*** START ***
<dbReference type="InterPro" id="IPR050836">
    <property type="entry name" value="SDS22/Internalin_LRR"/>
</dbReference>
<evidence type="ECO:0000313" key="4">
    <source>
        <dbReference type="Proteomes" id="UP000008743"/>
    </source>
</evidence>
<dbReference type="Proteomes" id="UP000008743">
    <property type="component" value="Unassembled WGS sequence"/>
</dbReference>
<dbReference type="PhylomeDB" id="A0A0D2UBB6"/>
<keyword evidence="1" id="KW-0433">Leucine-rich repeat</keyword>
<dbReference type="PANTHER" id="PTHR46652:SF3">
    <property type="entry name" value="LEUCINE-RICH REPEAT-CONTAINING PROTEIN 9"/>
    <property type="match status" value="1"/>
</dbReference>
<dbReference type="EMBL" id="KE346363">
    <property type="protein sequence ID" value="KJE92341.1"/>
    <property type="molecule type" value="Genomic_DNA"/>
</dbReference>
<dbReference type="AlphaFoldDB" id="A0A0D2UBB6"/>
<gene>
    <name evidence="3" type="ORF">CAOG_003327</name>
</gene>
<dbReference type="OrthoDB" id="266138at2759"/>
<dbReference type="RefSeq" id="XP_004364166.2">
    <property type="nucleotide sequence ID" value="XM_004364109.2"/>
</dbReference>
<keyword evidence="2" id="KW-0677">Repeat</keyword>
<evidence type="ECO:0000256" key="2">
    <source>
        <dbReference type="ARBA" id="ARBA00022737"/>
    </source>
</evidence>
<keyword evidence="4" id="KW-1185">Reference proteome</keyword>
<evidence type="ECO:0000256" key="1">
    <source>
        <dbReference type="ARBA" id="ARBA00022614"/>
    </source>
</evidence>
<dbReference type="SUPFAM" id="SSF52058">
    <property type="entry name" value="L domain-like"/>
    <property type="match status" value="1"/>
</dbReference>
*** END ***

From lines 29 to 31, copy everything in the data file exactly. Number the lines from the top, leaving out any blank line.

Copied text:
</dbReference>
<keyword evidence="2" id="KW-0677">Repeat</keyword>
<evidence type="ECO:0000256" key="2">